The federal budget deficit rose to $779 billion for fiscal year 2018, the Treasury Department reported Monday, the largest government shortfall since 2012.

Higher spending drove the increase in the annual deficit, with total government spending reaching $4.1 trillion, up from just under $4 trillion the year before.

Deficits have risen and are set to rise further in the years ahead as the Republican-led Congress, together with President Trump, has cut taxes and increased spending.

Monday's report casts doubt on the administration's repeated claims that the $1.5 trillion tax cut would pay for itself through faster economic growth, although Treasury Secretary Steven Mnuchin and other members of the Trump administration defended the figures.

“Going forward the President’s economic policies that have stimulated strong economic growth, combined with proposals to cut wasteful spending, will lead America toward a sustainable financial path,” the Treasury secretary said in a statement.

The Trump administration’s budget chief, Mick Mulvaney, also defended the administration’s position that higher taxes revenues due to increased economic growth would shrink deficits in the long run.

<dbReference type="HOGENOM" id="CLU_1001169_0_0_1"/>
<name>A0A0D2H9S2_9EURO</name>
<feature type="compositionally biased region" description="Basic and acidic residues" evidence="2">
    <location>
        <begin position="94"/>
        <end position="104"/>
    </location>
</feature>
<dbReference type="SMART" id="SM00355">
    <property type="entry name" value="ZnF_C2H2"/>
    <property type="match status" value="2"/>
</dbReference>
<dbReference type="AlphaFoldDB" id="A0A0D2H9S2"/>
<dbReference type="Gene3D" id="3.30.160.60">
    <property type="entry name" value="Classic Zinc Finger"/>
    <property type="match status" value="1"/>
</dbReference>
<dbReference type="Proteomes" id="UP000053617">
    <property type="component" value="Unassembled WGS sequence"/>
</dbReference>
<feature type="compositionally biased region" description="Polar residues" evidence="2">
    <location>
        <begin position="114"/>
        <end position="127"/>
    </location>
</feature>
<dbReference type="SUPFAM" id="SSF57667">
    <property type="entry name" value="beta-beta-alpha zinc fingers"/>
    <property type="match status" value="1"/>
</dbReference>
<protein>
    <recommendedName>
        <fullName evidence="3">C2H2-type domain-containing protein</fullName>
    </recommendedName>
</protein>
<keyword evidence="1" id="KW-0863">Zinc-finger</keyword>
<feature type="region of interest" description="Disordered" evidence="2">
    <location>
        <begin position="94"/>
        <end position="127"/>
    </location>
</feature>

“America’s booming economy will create increased government revenues – an important step toward long-term fiscal sustainability,” said Mulvaney, who oversees the Office of Management and Budget, in a statement. “The President is very much aware of the realities presented by our national debt.”

Democrats hammered last year’s tax law for its likely increase to the national debt, and some in Congress have proposed undoing portions of the tax cuts, especially those aimed at corporations and higher-income taxpayers.

“The bitter reality of the Republicans’ tax scam dishonesty is laid bare by the Trump Administration’s own report,” House Minority Leader Nancy Pelosi said Monday in a statement. “Republicans passed a tax scam for the rich that is adding $2 trillion to the deficit in order to give massive tax breaks to Big Pharma, big banks, big corporations shipping jobs overseas and the wealthiest 1 percent.”

The nonpartisan Congressional Budget Office estimates that the government's finances will worsen in the years ahead. It projects that the annual deficit will rise to $981 billion next year, or about 4.6 percent of Gross Domestic Product, and then eclipse the $1 trillion mark the year after that.

Meanwhile, under current law, the federal debt is expected to grow from about 76 percent of GDP today to 96 percent of GDP in 10 years.

The deficit is the difference between revenues and spending in one year, whereas the debt represents accumulated deficits.